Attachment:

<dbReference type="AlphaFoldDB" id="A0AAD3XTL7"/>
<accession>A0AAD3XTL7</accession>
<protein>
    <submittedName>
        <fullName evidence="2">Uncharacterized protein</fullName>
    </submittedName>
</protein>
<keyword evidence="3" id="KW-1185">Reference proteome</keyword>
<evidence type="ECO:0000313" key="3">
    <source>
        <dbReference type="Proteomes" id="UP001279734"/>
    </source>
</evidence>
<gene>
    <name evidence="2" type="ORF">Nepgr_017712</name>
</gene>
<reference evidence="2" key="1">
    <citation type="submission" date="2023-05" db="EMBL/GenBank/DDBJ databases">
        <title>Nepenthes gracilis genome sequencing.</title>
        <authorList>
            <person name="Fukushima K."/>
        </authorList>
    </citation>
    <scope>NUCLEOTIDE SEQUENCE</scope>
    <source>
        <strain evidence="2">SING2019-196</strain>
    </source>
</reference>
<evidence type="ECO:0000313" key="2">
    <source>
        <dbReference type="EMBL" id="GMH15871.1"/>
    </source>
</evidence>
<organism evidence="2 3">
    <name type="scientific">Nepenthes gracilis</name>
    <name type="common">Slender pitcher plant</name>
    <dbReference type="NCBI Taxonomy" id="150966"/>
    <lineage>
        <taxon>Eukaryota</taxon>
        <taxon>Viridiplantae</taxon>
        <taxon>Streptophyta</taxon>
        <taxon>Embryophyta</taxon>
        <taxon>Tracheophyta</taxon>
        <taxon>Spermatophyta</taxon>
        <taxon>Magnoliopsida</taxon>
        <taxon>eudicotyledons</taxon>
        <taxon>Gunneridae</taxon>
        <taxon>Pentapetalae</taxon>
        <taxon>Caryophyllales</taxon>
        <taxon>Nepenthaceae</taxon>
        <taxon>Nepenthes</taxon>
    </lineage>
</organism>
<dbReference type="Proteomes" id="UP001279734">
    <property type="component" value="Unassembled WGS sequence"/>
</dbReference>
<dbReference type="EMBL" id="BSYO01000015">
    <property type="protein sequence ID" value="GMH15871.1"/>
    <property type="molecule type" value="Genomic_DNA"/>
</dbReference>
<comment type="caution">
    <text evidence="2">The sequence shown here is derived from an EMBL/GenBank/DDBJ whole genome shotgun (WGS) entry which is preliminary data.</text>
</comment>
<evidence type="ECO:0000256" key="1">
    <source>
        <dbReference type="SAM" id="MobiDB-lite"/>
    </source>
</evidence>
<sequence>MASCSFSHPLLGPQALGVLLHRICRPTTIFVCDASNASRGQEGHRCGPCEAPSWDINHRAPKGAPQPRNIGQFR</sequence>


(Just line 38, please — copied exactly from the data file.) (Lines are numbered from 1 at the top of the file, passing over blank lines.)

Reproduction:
    <lineage>